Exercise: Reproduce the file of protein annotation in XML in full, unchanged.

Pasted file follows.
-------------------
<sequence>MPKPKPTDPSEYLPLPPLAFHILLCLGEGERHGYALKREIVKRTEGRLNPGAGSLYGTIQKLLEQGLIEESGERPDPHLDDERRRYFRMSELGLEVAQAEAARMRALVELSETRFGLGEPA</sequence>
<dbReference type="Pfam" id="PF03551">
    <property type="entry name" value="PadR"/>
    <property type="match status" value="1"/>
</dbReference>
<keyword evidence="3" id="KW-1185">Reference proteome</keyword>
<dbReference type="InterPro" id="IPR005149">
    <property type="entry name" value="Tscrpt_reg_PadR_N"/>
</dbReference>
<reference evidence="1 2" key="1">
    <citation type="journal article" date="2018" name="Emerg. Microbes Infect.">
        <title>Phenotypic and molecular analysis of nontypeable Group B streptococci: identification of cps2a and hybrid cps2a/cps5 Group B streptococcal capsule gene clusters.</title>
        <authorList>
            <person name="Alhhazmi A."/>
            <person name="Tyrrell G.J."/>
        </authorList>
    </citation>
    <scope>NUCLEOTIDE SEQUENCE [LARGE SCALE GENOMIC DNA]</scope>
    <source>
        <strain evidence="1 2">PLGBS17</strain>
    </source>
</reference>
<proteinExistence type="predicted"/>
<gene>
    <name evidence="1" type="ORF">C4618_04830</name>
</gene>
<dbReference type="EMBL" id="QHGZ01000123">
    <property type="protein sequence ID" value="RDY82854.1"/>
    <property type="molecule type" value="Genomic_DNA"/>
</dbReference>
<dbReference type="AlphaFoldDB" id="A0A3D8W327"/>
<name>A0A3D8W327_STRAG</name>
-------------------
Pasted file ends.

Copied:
<sequence>MPKPKPTDPSEYLPLPPLAFHILLCLGEGERHGYALKREIVKRTEGRLNPGAGSLYGTIQKLLEQGLIEESGERPDPHLDDERRRYFRMSELGLEVAQAEAARMRALVELSETRFGLGEPA</sequence>
<dbReference type="Pfam" id="PF03551">
    <property type="entry name" value="PadR"/>
    <property type="match status" value="1"/>
</dbReference>
<keyword evidence="3" id="KW-1185">Reference proteome</keyword>
<dbReference type="InterPro" id="IPR005149">
    <property type="entry name" value="Tscrpt_reg_PadR_N"/>
</dbReference>
<reference evidence="1 2" key="1">
    <citation type="journal article" date="2018" name="Emerg. Microbes Infect.">
        <title>Phenotypic and molecular analysis of nontypeable Group B streptococci: identification of cps2a and hybrid cps2a/cps5 Group B streptococcal capsule gene clusters.</title>
        <authorList>
            <person name="Alhhazmi A."/>
            <person name="Tyrrell G.J."/>
        </authorList>
    </citation>
    <scope>NUCLEOTIDE SEQUENCE [LARGE SCALE GENOMIC DNA]</scope>
    <source>
        <strain evidence="1 2">PLGBS17</strain>
    </source>
</reference>
<proteinExistence type="predicted"/>
<gene>
    <name evidence="1" type="ORF">C4618_04830</name>
</gene>
<dbReference type="EMBL" id="QHGZ01000123">
    <property type="protein sequence ID" value="RDY82854.1"/>
    <property type="molecule type" value="Genomic_DNA"/>
</dbReference>
<dbReference type="AlphaFoldDB" id="A0A3D8W327"/>
<name>A0A3D8W327_STRAG</name>